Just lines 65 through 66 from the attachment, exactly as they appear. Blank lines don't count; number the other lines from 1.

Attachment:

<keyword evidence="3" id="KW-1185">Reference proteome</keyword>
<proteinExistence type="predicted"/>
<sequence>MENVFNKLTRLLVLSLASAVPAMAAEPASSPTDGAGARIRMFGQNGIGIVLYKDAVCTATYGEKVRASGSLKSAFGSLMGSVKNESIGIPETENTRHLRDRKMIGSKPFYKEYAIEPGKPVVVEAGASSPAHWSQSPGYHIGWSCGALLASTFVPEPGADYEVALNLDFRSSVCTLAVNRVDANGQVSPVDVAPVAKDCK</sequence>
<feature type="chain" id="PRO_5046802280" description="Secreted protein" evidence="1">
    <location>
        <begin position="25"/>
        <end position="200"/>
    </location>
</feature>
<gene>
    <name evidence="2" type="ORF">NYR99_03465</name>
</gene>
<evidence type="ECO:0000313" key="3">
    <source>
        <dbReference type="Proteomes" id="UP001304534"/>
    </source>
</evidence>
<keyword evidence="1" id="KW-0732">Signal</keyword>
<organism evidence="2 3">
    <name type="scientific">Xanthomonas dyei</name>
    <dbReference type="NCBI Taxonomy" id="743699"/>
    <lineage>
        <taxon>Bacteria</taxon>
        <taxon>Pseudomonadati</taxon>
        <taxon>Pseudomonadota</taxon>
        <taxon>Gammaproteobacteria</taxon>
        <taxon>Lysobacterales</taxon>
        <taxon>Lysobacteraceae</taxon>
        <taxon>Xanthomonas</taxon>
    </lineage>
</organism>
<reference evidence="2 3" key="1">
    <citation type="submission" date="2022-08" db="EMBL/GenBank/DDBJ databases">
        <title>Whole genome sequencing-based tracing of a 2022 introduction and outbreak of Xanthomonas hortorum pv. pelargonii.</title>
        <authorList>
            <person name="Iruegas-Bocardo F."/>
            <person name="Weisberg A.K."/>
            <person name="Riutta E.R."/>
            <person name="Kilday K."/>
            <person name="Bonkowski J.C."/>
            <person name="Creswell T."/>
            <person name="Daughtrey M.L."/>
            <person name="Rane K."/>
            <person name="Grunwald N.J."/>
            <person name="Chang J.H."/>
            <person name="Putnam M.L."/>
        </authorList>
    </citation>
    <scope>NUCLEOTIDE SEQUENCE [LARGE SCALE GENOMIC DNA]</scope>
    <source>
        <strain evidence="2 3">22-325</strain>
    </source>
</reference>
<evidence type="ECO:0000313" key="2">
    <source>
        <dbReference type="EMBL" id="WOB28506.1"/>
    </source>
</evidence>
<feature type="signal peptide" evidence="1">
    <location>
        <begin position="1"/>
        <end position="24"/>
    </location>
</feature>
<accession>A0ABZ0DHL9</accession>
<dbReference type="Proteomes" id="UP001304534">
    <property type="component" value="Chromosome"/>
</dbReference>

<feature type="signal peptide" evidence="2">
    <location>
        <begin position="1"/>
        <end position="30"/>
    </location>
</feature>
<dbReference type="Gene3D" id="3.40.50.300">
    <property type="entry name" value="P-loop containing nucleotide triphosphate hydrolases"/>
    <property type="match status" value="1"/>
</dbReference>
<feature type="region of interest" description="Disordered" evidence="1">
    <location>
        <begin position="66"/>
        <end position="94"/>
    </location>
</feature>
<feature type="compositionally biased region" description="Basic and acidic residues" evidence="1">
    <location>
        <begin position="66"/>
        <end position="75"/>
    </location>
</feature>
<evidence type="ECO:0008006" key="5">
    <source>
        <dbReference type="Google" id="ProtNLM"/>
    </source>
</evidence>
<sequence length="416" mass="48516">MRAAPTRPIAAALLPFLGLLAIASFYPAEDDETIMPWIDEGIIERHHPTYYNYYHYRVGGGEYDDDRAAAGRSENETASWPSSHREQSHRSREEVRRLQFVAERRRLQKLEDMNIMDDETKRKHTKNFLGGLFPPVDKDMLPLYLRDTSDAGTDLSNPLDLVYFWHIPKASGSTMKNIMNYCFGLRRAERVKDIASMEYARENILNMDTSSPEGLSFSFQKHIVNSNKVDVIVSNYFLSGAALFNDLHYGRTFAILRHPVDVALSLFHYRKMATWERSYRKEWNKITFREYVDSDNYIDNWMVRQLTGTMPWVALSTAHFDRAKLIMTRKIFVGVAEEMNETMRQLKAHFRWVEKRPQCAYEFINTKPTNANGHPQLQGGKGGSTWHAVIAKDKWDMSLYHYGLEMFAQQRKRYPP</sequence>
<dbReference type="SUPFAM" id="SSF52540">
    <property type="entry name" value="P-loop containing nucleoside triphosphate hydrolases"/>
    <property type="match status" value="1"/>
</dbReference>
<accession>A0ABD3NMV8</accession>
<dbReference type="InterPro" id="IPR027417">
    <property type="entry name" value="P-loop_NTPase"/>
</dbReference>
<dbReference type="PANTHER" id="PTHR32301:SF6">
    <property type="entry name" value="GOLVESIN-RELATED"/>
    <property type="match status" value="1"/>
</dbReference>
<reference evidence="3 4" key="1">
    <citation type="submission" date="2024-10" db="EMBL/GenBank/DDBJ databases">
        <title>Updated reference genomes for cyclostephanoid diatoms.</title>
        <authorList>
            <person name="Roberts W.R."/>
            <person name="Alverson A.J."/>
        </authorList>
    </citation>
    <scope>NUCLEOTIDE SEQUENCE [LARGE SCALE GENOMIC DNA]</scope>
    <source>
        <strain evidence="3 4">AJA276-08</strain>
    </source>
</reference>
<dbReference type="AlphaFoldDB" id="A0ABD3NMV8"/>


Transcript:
<accession>A0ABZ0DHL9</accession>
<dbReference type="Proteomes" id="UP001304534">